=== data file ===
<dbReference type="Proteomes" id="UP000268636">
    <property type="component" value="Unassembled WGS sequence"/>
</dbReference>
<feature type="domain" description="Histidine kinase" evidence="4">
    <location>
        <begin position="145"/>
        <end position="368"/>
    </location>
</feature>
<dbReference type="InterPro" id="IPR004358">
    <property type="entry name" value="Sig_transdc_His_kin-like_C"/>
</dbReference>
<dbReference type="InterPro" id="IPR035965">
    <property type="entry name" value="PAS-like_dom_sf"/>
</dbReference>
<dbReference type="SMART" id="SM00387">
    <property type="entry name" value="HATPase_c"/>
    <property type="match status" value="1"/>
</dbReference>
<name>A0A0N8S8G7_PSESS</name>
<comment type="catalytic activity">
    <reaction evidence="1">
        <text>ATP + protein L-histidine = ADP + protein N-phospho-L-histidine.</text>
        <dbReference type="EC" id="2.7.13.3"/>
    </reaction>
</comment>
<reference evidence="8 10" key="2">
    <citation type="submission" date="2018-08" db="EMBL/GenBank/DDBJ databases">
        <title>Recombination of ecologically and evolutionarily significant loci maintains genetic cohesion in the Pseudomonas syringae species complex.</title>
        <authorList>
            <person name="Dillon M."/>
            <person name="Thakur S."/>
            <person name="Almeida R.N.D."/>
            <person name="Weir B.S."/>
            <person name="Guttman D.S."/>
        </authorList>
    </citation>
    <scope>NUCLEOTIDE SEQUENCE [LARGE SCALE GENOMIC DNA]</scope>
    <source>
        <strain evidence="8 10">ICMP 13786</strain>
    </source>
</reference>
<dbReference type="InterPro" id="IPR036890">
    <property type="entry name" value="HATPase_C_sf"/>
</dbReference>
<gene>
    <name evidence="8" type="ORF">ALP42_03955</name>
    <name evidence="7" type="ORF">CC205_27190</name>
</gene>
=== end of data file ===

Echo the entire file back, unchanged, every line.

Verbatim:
<dbReference type="Proteomes" id="UP000268636">
    <property type="component" value="Unassembled WGS sequence"/>
</dbReference>
<feature type="domain" description="Histidine kinase" evidence="4">
    <location>
        <begin position="145"/>
        <end position="368"/>
    </location>
</feature>
<dbReference type="InterPro" id="IPR004358">
    <property type="entry name" value="Sig_transdc_His_kin-like_C"/>
</dbReference>
<dbReference type="InterPro" id="IPR035965">
    <property type="entry name" value="PAS-like_dom_sf"/>
</dbReference>
<dbReference type="SMART" id="SM00387">
    <property type="entry name" value="HATPase_c"/>
    <property type="match status" value="1"/>
</dbReference>
<name>A0A0N8S8G7_PSESS</name>
<comment type="catalytic activity">
    <reaction evidence="1">
        <text>ATP + protein L-histidine = ADP + protein N-phospho-L-histidine.</text>
        <dbReference type="EC" id="2.7.13.3"/>
    </reaction>
</comment>
<reference evidence="8 10" key="2">
    <citation type="submission" date="2018-08" db="EMBL/GenBank/DDBJ databases">
        <title>Recombination of ecologically and evolutionarily significant loci maintains genetic cohesion in the Pseudomonas syringae species complex.</title>
        <authorList>
            <person name="Dillon M."/>
            <person name="Thakur S."/>
            <person name="Almeida R.N.D."/>
            <person name="Weir B.S."/>
            <person name="Guttman D.S."/>
        </authorList>
    </citation>
    <scope>NUCLEOTIDE SEQUENCE [LARGE SCALE GENOMIC DNA]</scope>
    <source>
        <strain evidence="8 10">ICMP 13786</strain>
    </source>
</reference>
<dbReference type="InterPro" id="IPR036890">
    <property type="entry name" value="HATPase_C_sf"/>
</dbReference>
<gene>
    <name evidence="8" type="ORF">ALP42_03955</name>
    <name evidence="7" type="ORF">CC205_27190</name>
</gene>